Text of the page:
What's a guarantor mortgage?
- Do you want to get on the property ladder?
- Do you need some help getting a mortgage?
- Do you think your parents or close relatives could help you? - at no cost for them.
If that's the case a guarantor mortgage could be the way to go. This page will explain how..
What does a guarantor do?
What's defined as a 'guarantor' is someone who is willing to guarantee your mortgage repayments. A guarantor is usually a parent but can also be a close relative or a close friend.
A guarantor does not need to pay anything unless you can't make your repayments. If that happens they become liable to cover the payments instead of you.
Often mortgage lenders use income multiples to find out how much they can lend to you. With such mortgage providers, you can also use the guarantor's borrowing power. By using both incomes, you can get a bigger mortgage.
With assistance from a guarantor, getting a mortgage can becomes possible.
Is there a reason for getting a guarantor mortgage?
Getting a mortgage is difficult these days. This is due to a lot of different reasons:
- With the credit crunch, deposit free loans are not available anymore.
- Mortgage lenders do not lend as much as they used to and reject more applications than before.
- The low base rate is not evident in the deals offered to first-time buyers.
- Despite the lower house prices, the average house price is still very high for first-time buyers.
- Typical deposits are now 10% or even more .
One way to solve this problem is to ask a relative to lend some cash to pay for the mortgage deposit. If you use a guarantor mortgage, you won't have to do such a thing. Using the combined borrowing power (yours and your guarantor), mortgage providers can lend you more money. They are two advantages using a guarantor: you can afford a bigger mortgage, and you could be getting on the property ladder sooner.
Pros & Cons of guarantor mortgages
- The guarantor doesn't have to spend any cash
- It is possible to get a mortgage quicker
- You can get a bigger mortgage
- Your guarantor is exposed to a financial risk, if you cannot repay the mortgage.
- There is typically an age limit (60 years) so that your guarantor can qualify
- Your guarantor may be restricted from buying more properties
What are the risks if I get a guarantor mortgage?
Should you fail to make your monthly repayments, it becomes the responsibility of your guarantor to pay back the loan. The financial risk is transferred to your guarantor and if they fail to make your payments, they could potentially lose their home, especially when the guarantor is responsible for the whole mortgage.
As there are some risks involved, you have to be sure that you can make the monthly repayments. If you wish to go for a guarantor mortgage, make sure that your guarantor is fully aware of the risks involved, and advise them to seek legal advice. You may want to write a contract to explain what should happen if you cannot repay your loan. As you are in an important agreement with somebody close to you, it is vital that you plan ahead.
What is the benefit for the guarantor?
A guarantor mortgage can be a way for parents to help their children to get on the property ladder when they don't have money available for a deposit. Higher house prices result in higher deposits required . Instead of lending a sum of money, parents can choose to be a guarantor so that their child can buy a house.
Something else to consider is that being a guarantor has got tax benefits compared to joint ownership. A guarantor's contribution do not attract Capital Gains Tax, and is not considered to be an asset for the purposes of Inheritance Tax.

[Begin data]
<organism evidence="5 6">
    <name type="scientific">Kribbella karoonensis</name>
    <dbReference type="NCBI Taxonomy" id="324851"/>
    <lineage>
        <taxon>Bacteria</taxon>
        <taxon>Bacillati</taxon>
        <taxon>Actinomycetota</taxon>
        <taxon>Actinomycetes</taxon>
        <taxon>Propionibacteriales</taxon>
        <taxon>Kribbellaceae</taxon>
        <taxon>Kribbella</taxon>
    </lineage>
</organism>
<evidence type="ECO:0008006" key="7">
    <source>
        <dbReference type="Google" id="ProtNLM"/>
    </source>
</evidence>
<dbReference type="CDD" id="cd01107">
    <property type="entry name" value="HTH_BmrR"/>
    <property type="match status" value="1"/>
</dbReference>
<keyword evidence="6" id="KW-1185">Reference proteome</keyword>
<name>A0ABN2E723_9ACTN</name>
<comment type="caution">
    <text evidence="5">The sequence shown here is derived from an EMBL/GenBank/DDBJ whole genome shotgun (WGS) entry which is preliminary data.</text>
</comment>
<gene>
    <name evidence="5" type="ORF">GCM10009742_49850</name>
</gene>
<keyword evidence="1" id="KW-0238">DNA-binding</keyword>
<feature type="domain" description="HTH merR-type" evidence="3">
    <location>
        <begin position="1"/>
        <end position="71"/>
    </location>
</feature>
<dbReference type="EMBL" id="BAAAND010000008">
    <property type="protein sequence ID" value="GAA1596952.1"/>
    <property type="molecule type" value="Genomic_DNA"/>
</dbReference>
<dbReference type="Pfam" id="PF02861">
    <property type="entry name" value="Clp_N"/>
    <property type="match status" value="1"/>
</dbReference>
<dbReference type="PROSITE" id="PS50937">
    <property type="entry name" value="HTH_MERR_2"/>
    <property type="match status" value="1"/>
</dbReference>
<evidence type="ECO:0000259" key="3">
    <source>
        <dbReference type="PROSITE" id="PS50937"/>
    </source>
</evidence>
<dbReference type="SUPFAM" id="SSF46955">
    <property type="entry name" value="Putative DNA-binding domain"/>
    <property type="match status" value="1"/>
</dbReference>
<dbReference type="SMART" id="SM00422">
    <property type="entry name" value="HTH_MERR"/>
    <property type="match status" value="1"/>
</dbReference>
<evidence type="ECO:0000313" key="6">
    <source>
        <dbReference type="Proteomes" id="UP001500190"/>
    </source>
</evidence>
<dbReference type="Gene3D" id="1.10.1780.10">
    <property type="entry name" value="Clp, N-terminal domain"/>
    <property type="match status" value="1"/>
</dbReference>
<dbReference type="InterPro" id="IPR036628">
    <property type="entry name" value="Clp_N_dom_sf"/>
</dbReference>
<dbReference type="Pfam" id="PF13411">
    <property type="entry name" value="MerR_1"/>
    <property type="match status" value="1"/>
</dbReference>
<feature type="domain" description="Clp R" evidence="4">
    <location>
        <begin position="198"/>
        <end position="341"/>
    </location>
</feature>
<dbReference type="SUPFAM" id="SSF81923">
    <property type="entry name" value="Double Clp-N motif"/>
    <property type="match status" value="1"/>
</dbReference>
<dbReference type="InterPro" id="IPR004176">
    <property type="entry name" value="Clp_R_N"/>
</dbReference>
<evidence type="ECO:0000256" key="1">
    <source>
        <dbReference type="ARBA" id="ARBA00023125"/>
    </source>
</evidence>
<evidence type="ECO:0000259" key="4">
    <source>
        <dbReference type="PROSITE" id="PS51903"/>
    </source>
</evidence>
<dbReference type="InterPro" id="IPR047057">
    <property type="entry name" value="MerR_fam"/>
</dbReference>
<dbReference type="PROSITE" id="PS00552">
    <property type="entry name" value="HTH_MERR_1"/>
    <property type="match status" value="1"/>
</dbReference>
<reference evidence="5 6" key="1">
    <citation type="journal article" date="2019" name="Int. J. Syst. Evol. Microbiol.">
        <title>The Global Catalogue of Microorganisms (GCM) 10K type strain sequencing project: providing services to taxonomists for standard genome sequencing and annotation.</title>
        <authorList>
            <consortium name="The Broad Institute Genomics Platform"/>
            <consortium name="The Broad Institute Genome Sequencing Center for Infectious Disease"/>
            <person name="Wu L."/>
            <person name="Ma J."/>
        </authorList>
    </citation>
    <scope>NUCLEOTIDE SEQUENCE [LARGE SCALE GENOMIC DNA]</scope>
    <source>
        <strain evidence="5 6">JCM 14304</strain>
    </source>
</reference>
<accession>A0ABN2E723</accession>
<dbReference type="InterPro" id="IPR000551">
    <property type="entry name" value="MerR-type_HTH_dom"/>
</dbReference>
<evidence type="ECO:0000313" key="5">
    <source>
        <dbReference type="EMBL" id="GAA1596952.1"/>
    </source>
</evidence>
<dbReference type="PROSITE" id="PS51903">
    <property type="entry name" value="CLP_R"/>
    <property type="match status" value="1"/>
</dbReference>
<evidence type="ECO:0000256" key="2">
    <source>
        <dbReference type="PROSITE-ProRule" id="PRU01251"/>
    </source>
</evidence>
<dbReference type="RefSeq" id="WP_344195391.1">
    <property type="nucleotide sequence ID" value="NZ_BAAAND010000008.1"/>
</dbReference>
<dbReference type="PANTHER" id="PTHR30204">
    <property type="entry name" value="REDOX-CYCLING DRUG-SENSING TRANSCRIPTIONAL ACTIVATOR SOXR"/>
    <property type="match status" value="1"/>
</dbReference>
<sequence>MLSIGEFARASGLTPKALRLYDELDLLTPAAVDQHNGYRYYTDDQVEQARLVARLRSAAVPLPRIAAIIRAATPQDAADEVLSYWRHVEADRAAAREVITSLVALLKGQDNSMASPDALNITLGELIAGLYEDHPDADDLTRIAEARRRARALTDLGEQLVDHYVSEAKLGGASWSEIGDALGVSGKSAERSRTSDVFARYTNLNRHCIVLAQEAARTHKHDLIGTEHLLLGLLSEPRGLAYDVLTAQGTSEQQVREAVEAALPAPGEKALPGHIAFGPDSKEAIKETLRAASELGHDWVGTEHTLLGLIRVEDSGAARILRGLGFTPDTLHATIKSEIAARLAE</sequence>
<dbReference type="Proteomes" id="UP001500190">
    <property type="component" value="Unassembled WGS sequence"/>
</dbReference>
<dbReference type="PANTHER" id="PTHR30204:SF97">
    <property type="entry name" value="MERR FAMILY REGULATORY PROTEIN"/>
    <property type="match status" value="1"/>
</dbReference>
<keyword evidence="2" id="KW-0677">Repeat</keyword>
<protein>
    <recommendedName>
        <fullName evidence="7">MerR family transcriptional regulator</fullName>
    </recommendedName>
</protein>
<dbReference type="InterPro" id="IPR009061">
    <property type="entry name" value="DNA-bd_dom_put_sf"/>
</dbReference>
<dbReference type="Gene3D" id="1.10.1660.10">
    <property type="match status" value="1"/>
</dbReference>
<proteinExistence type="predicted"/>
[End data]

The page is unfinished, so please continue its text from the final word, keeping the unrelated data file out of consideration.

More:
What are the limitations on being a guarantor?
Mortgage lenders typically impose an age limitation of sixty on the guarantor at the time of application. Most mortgage lenders apply this age limit in order to guarantee that there will not be changes in the guarantor's income level. This limit can in some cases be waived. When guaranteers go on retirement, the mortgage lenders are concerned about their ability to pay the loan should the guarantee fail to do so.
Guarantors are subject to a financial assessment just like the guarantee. A guarantor should have an high enough income to be able to make repayments . The guarantor's income isn't limited to salary and can also include things such as investments and pensions.
Plan ahead if you choose to be a guarantor, especially if you plan to buy a house in the future. Bear in mind that you are responsible for an additional mortgage. Mortgage providers might reject your application if you apply for an additional mortgage while being at the same time already financially committed as a guarantor.
Who is best suited for a guarantor mortgage?
Lenders are more likely to select buyers with defined career plan. So that you can become financially independent from your guarantor, you need to make sure that your income will go up in the next couple of years. If mortgage lenders are not convinced that it will happen, they are unlikely to accept your application for a guarantor mortgage.
A guarantor mortgage is the best option for someone who can almost pay for a deposit but would rather not wait anymore before getting on the property ladder. In addition to be able to make the repayments, you have to think how you will be able to take full responsibility for the repayments in the future.
Thinking of applying for a guarantor mortgage?
If you decide to apply for a guarantor mortgage, we would very strongly recommend that you talk to an independent adviser. The adviser will explain all the available deals and the conditions specific to each mortgage provider: the requirements for your guarantor, the amount they can lend etc.
We would advise you to you fill in the mortgage enquiry form on this site and a FSA-authorised independent adviser will give you a call back to answer all the questions you may have and give some information on guarantor mortgages.